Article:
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Benefits and Difficulties of Including Children with Special Needs in Mainstream School - Essay Example

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The essay will be based on current legislation on primary education within the UK. This paper will also refer to the UK national curriculum with the sole aim of identifying the policies and legislations dealing with the including children with special needs in mainstream primary schools…
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Benefits and Difficulties of Including Children with Special Needs in Mainstream School
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Download file to see previous pages MacKay (2002) notes that children with special needs are those who have conditions such as blindness, deafness, multiple impairments, physical impairments, behavior problems and learning difficulties among others. According to Etienne and Gendron (2008), inclusive education is a process that seeks to increase the participation of all students in schools, including students who have disabilities. It entails structuring policies, practices and cultures in schools so that they can respond to the diversity of their students. In the UK, Inclusive education acknowledges that all children need to be in schools and learn. The difference in children are also acknowledged and respected in inclusive education. The structures, methodologies and systems of education are enabled to meet the needs of all children, including those with disabilities (Glashan 2002). According to the Warnock report (1978), special education is considered a separate system of education whereby disabled children are educated in special schools. These schools are organized and equipped to meet their special educational needs. They operate on the basis that mainstream schools do not have the ability to address the needs of children who have special needs. Special education is usually provided in special schools that are equipped for catering to the needs of children with special needs (Leathwood, Ross, Moreau, Rollock & Williams 2008). According to the International for Policy Studies in Education (2008), education in the United Kingdom plays a very crucial role in maintenance and construction of equalities and social advantages. The Warnock report notes that education in the UK is currently compulsory for all children aged 5 to 16....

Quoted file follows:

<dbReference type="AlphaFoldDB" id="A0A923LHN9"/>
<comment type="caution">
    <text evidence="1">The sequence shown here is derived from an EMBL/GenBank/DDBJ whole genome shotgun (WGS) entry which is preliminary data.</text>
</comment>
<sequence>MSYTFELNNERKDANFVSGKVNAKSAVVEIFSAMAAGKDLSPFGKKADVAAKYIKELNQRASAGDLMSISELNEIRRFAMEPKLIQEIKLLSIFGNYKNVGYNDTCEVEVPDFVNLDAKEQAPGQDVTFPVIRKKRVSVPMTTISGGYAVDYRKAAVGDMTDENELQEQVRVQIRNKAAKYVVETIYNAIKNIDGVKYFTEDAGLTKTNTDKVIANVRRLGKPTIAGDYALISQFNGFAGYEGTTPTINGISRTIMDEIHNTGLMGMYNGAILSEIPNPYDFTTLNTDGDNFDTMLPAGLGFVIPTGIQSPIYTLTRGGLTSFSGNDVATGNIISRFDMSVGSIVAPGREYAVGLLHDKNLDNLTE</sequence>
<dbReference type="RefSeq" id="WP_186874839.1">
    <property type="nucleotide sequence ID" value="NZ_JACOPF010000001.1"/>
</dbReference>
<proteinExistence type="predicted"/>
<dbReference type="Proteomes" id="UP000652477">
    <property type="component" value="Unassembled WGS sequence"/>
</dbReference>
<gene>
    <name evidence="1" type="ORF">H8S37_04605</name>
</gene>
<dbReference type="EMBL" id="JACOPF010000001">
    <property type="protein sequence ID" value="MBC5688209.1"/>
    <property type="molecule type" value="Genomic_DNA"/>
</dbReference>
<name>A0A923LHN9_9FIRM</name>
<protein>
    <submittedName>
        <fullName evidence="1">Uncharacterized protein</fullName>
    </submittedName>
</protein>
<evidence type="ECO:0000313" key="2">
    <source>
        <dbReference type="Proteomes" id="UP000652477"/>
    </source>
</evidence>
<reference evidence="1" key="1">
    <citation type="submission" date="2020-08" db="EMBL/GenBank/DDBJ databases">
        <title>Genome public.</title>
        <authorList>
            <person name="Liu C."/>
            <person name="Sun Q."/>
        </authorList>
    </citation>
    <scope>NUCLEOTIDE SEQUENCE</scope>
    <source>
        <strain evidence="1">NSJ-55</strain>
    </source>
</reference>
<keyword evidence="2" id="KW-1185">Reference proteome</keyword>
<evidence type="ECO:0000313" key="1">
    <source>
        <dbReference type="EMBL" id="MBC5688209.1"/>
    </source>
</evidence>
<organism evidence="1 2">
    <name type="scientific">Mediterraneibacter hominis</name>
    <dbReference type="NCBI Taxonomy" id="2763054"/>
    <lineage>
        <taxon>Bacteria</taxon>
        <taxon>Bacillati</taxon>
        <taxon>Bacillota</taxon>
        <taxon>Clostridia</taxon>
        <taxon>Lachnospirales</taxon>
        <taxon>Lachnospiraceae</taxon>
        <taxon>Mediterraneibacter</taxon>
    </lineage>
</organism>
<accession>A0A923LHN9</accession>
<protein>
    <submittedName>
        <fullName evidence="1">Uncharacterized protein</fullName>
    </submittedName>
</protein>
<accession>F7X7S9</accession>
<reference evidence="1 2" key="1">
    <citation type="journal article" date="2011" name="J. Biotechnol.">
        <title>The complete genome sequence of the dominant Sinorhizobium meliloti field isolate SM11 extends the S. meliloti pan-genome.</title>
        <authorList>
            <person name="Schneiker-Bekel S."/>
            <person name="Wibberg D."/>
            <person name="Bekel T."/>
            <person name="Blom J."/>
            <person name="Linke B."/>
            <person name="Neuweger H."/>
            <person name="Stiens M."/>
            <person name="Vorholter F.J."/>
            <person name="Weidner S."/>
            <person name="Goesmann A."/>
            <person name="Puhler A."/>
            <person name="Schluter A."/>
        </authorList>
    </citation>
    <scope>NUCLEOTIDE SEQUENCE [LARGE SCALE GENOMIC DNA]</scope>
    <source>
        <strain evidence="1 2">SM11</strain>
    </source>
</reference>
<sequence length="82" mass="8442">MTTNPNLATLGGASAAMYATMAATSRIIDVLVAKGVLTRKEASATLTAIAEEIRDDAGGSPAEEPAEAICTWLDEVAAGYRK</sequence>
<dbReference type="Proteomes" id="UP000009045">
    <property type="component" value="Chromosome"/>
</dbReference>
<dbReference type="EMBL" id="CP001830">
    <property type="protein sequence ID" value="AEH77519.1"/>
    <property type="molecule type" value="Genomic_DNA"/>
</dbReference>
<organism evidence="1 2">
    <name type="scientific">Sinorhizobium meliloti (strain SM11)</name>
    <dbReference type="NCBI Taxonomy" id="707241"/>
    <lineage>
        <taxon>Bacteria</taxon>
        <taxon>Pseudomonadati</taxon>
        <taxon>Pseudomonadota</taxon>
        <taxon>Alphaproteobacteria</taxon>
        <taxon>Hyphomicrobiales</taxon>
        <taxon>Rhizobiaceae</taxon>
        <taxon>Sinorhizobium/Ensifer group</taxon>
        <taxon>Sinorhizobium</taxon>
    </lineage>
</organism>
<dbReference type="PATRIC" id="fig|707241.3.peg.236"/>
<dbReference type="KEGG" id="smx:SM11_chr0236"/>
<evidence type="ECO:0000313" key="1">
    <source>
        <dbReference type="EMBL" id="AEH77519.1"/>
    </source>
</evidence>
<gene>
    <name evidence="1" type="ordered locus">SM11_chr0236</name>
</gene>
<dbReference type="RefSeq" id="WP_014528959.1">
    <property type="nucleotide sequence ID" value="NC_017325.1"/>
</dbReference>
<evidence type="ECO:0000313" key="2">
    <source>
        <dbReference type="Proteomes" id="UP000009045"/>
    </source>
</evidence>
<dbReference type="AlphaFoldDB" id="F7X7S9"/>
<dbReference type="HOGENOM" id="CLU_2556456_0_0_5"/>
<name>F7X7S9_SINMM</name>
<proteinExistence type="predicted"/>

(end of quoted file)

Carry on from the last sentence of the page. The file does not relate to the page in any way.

This essay declares that the perceptions of children with disabilities in the United Kingdom have had a shift in paradigm from the common medical model to social model then to the participative model. People with disabilities were for a long time viewed as patients with serious physical problems that are caused by diseases, accidents or other health conditions. This has changed to a more holistic approach in which they are considered as citizens with rights to self-determination and individual support. Many international conventions like the UN Convention on the rights of people with disabilities have been responsible for marking these paradigm shifts.
This paper makes a conclusion that a lot of the policies regarding the inclusion of children with special needs in UK mainstream primary schools are derived from the Warnock report. The report suggests that at any given time, at least 2% of the population in a school would be considered disabled and in need of specialist and specific provision. This level of specific specialty provision is normally provided within mainstream schools. The same report also noted that 10% of the population of children in schools requires specialist provision at some given point during their education. These two provisions have seen a lot of changes take place in the laws of UK with the aim of eliminating discrimination against children with special needs. ...Download file to see next pagesRead More
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